print (gw)
print (gw.remote_status())
print (gw.remote_exec("channel.send(1)").receive())

You need to have eventlet installed in your environment and then you can execute this little test file:

$ python threadmodel.py
<Gateway id='gw0' receive-live, eventlet model, 0 active channels>
<RInfo 'numchannels=0, numexecuting=0, execmodel=thread'>
1

Note

With python3 you can (as of December 2013) only use the thread model because neither eventlet-0.14.0 nor gevent-1.0 support Python3. When they start to support Python3, execnet will probably just work because it is itself Python3 compatible.

How to execute in the main thread

When the remote side of a gateway uses the ‘thread’ model, execution will preferably run in the main thread. This allows GUI loops or other code to behave correctly. If you, however, start multiple executions concurrently, they will run in non-main threads.

remote_status: get low-level execution info

All gateways offer a simple method to obtain some status information from the remote side.

Gateway.remote_status(source)

return information object about remote execution status.

Calling this method tells you e.g. how many execution tasks are queued, how many are executing and how many channels are active.

rsync: synchronise filesystem with remote

execnet implements a simple efficient rsyncing protocol. Here is a basic example for using RSync:

rsync = execnet.RSync('/tmp/source')
gw = execnet.makegateway()
rsync.add_target(gw, '/tmp/dest')
rsync.send()

And here is API info about the RSync class.

class execnet.RSync(sourcedir, callback=None, verbose=True)

This class allows to send a directory structure (recursively) to one or multiple remote filesystems.

There is limited support for symlinks, which means that symlinks pointing to the sourcetree will be send “as is” while external symlinks will be just copied (regardless of existance of such a path on remote side).

add_target(gateway, destdir, finishedcallback=None, **options)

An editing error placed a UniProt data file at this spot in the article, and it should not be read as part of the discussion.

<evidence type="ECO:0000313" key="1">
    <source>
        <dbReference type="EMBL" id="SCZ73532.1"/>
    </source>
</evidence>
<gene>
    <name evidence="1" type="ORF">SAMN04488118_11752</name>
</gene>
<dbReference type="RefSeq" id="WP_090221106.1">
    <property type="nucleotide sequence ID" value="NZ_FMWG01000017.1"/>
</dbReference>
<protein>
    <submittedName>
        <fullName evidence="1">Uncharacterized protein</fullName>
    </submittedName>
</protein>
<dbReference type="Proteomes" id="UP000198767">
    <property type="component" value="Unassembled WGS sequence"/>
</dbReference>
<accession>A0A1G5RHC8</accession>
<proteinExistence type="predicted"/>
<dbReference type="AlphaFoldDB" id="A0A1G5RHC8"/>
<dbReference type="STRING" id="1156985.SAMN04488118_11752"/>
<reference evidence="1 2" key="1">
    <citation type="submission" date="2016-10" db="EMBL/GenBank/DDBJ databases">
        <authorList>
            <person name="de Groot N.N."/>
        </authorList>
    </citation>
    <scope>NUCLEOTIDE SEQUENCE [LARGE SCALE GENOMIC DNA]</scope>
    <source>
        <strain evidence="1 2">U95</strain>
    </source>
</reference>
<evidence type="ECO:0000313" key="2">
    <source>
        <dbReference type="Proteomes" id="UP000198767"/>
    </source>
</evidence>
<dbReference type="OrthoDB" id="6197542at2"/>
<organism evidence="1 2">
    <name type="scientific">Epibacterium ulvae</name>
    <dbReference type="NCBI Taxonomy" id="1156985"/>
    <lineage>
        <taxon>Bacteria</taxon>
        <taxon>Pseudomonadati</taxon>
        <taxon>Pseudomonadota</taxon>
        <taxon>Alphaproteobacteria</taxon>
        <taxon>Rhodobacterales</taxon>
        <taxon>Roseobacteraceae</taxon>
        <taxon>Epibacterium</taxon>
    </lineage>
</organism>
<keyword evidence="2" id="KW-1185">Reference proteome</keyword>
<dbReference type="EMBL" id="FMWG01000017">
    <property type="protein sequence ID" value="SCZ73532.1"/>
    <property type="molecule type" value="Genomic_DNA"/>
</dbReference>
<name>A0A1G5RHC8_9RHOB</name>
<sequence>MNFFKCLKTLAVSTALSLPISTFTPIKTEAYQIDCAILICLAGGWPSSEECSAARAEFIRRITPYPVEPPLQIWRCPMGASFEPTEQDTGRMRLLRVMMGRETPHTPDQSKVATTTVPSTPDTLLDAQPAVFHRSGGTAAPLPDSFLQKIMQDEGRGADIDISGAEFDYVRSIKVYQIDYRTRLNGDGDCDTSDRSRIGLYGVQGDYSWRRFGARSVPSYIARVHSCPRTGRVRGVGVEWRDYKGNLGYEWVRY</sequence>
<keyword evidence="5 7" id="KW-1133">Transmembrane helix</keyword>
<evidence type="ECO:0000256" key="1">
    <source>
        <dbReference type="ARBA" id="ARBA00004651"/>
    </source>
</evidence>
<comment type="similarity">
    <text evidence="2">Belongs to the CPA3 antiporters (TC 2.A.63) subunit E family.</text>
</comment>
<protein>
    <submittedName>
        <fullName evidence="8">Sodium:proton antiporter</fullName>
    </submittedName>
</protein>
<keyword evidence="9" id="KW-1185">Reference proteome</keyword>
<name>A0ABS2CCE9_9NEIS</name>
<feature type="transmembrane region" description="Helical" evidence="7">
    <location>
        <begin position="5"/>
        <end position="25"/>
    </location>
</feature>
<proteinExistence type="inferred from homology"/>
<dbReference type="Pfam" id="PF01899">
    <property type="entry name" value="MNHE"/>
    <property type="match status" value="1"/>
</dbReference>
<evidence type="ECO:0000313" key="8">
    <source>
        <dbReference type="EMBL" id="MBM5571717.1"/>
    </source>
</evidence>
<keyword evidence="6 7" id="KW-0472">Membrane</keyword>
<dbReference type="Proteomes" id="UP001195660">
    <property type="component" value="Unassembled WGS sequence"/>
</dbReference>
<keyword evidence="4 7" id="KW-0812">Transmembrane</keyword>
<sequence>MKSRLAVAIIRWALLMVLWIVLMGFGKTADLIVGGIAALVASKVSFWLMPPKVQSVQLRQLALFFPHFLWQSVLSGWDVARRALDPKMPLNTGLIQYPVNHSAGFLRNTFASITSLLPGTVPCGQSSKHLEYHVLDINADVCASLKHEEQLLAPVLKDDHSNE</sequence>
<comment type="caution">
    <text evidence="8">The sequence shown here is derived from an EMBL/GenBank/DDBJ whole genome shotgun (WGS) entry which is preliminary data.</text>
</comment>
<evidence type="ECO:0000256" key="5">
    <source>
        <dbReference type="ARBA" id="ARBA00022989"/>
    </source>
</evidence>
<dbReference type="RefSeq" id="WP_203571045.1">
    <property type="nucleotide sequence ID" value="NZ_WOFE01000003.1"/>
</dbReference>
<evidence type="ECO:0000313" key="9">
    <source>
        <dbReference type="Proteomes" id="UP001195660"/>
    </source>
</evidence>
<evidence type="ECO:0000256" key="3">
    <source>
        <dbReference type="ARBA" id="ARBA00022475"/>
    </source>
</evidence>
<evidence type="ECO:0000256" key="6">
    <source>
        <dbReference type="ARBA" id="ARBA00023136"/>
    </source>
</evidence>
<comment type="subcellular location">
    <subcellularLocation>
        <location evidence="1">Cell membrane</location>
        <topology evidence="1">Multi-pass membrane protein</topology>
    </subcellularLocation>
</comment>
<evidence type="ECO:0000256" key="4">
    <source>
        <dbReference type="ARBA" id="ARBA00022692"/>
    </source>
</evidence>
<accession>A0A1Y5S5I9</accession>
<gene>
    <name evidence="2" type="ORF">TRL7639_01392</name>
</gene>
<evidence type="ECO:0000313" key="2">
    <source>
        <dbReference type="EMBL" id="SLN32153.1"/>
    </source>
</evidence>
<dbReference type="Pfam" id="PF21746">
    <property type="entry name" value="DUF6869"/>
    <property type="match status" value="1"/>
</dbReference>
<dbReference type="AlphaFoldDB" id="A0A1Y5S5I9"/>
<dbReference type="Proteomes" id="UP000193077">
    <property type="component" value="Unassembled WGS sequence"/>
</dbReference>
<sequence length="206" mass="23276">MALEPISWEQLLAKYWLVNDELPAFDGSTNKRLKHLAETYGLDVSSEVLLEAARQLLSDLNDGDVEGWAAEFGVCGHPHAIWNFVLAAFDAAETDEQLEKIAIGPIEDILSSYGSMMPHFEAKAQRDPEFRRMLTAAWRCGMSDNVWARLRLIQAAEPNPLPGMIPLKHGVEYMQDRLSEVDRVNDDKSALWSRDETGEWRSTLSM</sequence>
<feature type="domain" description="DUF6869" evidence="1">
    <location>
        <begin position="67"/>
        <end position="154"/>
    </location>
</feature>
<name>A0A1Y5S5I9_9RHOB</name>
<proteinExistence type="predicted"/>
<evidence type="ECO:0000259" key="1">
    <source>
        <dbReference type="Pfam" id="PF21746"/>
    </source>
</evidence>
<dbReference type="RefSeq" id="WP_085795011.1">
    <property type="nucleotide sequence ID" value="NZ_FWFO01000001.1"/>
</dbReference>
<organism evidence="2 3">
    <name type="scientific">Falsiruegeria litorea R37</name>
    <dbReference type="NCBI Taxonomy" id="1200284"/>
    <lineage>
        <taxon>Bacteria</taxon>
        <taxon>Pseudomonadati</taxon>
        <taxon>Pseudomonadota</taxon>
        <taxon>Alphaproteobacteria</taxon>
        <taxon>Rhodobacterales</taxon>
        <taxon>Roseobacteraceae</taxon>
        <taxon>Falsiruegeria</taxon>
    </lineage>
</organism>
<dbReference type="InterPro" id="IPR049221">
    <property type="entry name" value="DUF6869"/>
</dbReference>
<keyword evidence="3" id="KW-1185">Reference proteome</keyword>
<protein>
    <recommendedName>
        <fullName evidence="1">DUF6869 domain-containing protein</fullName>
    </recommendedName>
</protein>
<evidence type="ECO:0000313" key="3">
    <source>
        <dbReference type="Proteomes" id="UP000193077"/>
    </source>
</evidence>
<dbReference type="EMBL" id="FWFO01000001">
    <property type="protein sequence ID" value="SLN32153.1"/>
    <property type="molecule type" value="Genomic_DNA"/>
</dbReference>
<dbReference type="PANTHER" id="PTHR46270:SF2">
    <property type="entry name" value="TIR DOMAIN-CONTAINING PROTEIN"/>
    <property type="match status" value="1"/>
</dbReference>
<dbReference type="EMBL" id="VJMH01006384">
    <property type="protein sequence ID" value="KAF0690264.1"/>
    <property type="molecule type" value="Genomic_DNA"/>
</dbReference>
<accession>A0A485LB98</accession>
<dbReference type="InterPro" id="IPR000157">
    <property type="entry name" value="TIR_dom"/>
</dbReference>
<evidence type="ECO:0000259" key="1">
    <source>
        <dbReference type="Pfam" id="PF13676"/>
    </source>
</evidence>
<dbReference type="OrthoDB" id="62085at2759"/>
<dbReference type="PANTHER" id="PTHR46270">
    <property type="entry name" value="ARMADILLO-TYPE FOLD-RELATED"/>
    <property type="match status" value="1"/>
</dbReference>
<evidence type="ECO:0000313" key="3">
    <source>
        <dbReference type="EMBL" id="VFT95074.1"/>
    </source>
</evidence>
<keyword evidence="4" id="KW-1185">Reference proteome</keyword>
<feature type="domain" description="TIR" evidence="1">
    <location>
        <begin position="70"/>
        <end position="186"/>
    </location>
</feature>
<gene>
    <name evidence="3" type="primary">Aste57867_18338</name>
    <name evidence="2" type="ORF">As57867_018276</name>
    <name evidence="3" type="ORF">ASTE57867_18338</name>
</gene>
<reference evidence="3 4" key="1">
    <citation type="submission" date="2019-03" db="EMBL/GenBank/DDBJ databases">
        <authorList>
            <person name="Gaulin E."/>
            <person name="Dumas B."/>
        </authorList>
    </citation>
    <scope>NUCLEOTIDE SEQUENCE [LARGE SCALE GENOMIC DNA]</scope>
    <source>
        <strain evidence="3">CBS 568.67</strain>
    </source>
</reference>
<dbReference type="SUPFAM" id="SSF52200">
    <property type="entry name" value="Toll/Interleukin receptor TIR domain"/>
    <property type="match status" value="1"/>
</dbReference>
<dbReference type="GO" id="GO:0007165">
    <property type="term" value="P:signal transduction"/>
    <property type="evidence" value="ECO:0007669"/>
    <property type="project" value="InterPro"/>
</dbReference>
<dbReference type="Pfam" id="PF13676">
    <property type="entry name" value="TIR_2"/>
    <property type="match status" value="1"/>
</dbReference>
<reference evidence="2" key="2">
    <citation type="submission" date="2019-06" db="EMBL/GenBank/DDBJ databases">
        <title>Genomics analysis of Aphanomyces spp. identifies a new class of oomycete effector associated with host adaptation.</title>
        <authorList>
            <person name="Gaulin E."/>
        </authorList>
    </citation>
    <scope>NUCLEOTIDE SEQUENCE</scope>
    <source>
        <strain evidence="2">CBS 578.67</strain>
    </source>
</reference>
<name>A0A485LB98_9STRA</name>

Adds a remote target specified via a gateway and a remote destination directory.

send(raises=True)

Sends a sourcedir to all added targets. Flag indicates whether to raise an error or return in case of lack of targets

Debugging execnet

By setting the environment variable EXECNET_DEBUG you can configure a tracing mechanism:

EXECNET_DEBUG=1:
 write per-process trace-files to execnet-debug-PID
EXECNET_DEUBG=2:
 perform tracing to stderr (popen-gateway slaves will send this to their instantiator)

cross-interpreter serialization of python objects

New in version 1.1.

Execnet exposes a function pair which you can safely use to store and load values from different Python interpreters (e.g. Python2 and Python3, PyPy and Jython). Here is a basic example:

>>> import execnet
>>> dump = execnet.dumps([1,2,3])
>>> execnet.loads(dump)
[1,2,3]

For more examples see Dumping and loading values across interpreter versions.

execnet.dumps(spec)

return a serialized bytestring of the given obj.

The obj and all contained objects must be of a builtin python type (so nested dicts, sets, etc. are all ok but not user-level instances).

execnet.loads(spec)

return the object as deserialized from the given bytestring.

py2str_as_py3str: if true then string (str) objects previously
dumped on Python2 will be loaded as Python3 strings which really are text objects.
py3str_as_py2str: if true then string (str) objects previously
dumped on Python3 will be loaded as Python2 strings instead of unicode objects.

if the bytestring was dumped with an incompatible protocol version or if the bytestring is corrupted, the execnet.DataFormatError will be raised.